Direct foreign capital invested in Chile’s economy grew by 17 percent in 2010, reaching $US 15 billion and boosting the country’s global standing.
Santiago, Chile's capital and financial center. (Photo: Chönóphotos!/Flickr)
Chile received US$15 billion in direct foreign investment last year, placing it among the top 20 destinations for global capital.
The Chilean economy occupied 19th position on the United Nations Conference in Trade and Development's (UNCTAD) annual Direct Foreign Investment ranking, up seven places from the previous year.
Globally foreign investment increased by five percent in 2010 but the growth rate in Chile was a staggering 17 percent, placing it ahead of all Latin American nations except Mexico and Brazil.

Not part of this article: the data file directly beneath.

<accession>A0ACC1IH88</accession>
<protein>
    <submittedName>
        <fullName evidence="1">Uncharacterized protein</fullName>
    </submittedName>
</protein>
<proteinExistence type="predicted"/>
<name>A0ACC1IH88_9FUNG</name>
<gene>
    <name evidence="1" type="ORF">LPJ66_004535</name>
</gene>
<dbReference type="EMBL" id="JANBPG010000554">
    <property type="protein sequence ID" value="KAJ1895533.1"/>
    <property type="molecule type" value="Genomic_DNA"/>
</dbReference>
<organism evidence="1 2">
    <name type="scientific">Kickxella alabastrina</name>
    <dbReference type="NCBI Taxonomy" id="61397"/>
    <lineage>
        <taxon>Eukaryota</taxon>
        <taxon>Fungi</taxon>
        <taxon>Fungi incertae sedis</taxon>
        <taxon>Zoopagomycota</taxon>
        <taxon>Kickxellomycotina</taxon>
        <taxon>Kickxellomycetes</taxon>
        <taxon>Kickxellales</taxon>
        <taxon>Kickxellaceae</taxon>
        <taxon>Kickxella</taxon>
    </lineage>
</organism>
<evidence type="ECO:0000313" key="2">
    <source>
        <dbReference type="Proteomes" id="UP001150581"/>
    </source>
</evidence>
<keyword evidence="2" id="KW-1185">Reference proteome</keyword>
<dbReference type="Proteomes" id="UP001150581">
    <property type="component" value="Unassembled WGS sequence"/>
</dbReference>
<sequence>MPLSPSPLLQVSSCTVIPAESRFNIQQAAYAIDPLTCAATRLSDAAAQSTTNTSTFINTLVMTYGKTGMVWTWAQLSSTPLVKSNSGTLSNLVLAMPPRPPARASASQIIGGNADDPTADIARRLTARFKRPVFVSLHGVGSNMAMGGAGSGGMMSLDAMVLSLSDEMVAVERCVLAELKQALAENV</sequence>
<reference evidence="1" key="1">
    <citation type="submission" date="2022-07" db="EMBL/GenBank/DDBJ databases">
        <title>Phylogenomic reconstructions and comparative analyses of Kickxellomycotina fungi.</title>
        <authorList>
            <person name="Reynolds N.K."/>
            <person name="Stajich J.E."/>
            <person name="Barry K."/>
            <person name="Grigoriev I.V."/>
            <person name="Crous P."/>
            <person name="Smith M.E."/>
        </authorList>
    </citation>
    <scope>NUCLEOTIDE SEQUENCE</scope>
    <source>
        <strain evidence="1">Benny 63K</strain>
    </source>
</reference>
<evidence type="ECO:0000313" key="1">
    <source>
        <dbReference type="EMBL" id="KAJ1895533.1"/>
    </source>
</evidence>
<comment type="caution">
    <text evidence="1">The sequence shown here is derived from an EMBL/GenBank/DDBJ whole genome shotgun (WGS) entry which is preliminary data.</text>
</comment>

“These excellent results confirm the successful path of our country when it comes to attracting investment and it cements our place among the most attractive destinations for investment in our region and in the world,” the vice president of the Chilean Government's Foreign Investment Committee, Matías Mori, told La Tercera.
“It also strengthens the trust of the foreign investors who have participated in Chilean projects.”
According to the UNCTAD report, the bulk of new foreign capital in South America is coming from Asia.
However Mori said Chile is trying to attract more Asian investors to its economy.
“We are working proactively to increase Asian investment in Chile,” he told La Tercera.
“To this end, we have translated our website and publications targeted at China into Chinese. We have also created a China Desk with Chinese staff to attend to the needs of investors from that country in their own language.”